Each week we let Saint Pope John Paul II share meaningful signposts to spark socio-economic resolves through justice and righteousness combined with mercy and compassion; in short, love.

The enormous suffering of peoples and individuals, even among my friends and acquaintances, caused by Nazi and Communist totalitarianism, has never been far from my thoughts and prayers. I have often paused to reflect on the persistent question:  

How do we restore the moral and social order subjected to such horrific violence?  

               My reasoned conviction, confirmed in turn by biblical revelation, is that the shattered order cannot be fully restored except by a response that combines justice with forgiveness

               The pillars of true peace are justice and that form of love, which is forgiveness.    

But in the present circumstances, how can we speak of justice and forgiveness as the source and condition of peace? We can and must, no matter how difficult this may be, a difficulty that often comes from thinking that justice and forgiveness are irreconcilable. 

But forgiveness is the opposite of resentment and revenge, not of justice. 

               True peace is “the work of justice” (Isaiah 32:17). As the Second Vatican Council put it, peace is “the fruit of that right ordering of things with which the divine founder has invested human society and which must be actualized by man thirsting for an ever more perfect reign of justice” (Pastoral Constitution Gaudium et Spes, 78). 

               For more than fifteen hundred years, the Catholic Church has repeated the teaching of Saint Augustine of Hippo on this point. He reminds us that the peace which can and must be built in this world is the peace of right order—tranquillitas ordinis, the tranquillity of order (De Civitate Dei, 19,13).   

               True peace, therefore, is the fruit of justice, that moral virtue and legal guarantee which ensures full respect for rights and responsibilities, and the just distribution of benefits and burdens. But because human justice is always fragile and imperfect, subject as it is to the limitations and egoism of individuals and groups, it must include and, as it were, be completed by the forgiveness which heals and rebuilds troubled human relations from their foundations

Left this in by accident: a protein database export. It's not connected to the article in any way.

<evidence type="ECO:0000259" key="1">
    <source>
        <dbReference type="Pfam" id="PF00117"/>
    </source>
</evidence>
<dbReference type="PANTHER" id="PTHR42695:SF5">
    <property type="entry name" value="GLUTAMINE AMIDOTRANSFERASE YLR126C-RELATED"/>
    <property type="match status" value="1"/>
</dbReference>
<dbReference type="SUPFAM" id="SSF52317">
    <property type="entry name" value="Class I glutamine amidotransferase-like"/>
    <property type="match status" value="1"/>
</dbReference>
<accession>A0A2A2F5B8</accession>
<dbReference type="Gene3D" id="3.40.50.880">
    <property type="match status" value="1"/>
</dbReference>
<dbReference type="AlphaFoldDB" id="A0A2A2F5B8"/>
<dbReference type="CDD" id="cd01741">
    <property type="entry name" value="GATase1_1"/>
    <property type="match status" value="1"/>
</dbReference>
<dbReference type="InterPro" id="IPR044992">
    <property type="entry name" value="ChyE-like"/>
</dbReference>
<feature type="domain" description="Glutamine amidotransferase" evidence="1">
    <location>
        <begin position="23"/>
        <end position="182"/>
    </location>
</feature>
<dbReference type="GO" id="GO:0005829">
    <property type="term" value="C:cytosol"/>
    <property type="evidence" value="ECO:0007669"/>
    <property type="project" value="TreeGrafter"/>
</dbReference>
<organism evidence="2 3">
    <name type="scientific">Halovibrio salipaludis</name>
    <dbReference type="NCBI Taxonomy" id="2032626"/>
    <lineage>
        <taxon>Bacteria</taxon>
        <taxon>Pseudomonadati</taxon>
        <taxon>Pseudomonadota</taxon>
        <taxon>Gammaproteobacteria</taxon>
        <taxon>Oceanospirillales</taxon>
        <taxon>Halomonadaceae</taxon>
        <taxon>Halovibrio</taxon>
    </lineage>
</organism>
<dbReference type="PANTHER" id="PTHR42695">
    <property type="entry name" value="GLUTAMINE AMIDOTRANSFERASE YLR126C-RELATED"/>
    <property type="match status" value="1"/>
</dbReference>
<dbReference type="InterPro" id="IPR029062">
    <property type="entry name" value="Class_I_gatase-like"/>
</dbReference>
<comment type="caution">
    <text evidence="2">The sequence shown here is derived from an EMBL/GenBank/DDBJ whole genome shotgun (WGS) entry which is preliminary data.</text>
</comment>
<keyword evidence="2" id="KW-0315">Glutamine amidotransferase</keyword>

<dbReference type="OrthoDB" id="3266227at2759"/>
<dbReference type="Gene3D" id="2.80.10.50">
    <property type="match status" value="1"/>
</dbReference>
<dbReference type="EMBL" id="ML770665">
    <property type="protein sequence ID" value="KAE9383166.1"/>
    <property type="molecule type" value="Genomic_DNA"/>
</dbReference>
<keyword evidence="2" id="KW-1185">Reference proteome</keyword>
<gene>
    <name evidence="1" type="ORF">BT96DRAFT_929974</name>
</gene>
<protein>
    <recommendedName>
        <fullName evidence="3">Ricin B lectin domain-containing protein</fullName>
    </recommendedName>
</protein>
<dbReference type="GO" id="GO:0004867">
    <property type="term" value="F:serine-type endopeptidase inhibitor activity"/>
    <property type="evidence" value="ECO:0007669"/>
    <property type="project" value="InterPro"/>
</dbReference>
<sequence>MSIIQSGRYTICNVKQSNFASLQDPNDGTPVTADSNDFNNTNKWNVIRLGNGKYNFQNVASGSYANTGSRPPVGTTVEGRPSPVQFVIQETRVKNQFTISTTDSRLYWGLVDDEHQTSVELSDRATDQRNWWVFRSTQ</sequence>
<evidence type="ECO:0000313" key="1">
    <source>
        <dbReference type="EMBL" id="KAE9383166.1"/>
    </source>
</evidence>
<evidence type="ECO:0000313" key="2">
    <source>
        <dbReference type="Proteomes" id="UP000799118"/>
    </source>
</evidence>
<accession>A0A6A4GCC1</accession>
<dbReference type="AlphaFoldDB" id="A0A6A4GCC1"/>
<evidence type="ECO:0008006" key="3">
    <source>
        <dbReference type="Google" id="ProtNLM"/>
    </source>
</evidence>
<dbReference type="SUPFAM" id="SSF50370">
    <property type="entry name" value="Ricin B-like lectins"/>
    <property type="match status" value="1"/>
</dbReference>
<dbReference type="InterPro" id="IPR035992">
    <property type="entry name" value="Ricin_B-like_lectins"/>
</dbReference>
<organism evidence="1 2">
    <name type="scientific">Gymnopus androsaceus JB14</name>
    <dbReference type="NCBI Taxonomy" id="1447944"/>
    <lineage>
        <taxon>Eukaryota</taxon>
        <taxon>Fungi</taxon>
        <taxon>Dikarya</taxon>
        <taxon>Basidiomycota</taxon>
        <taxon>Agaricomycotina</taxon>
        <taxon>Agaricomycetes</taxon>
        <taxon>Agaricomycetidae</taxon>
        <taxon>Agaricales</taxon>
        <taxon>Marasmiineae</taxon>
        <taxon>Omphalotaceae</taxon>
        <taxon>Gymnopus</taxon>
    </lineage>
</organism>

This is true in the circumstances great and small, at the personal level or on a more expansive, even international scale. 

Forgiveness is in no way opposed to justice as if to forgive meant to overlook the need to right the wrong done. 

               Instead, forgiveness is the fullness of justice, leading to that tranquillity of order, which is much more than a fragile and temporary cessation of hostilities, involving as it does the most profound healing of the wounds that fester in human hearts. 

Justice and forgiveness are both essential to such recovery.  

… 

No peace without justice, no justice without forgiveness: this is what in this Message I wish to say to believers and non-believers alike, to all men and women of goodwill who are concerned for the good of the human family for its future.   

No peace without justice, no justice without forgiveness: this is what I wish to say to those responsible for the future of the human community, entreating them to be guided in their weighty and difficult decisions by the light of man’s true good, always with a view to the common good.  

No peace without justice, no justice without forgiveness: I shall not tire of repeating this warning to those who, for one reason or another, nourish feelings of hatred, a desire for revenge, or the will to destroy.  

               On this World Day of Peace, may a more intense prayer rise from the hearts of all believers for the victims of terrorism, for their families so tragically stricken, for all the peoples who continue to be hurt and convulsed by terrorism and war. 

               May the light of our prayer extend even to those who gravely offend God and man by these pitiless acts, that they may look into their hearts, see the evil of what they do, abandon all violent intentions, and seek forgiveness. 

               In these troubled times, may the whole human family find real and lasting peace, born of the confluence of justice and mercy!  

Excerpted from: 

MESSAGE OF HIS HOLINESS POPE JOHN PAUL II FOR THE CELEBRATION OF THE WORLD DAY OF PEACE 1 JANUARY 2002 

NO PEACE WITHOUT JUSTICE NO JUSTICE WITHOUT FORGIVENESS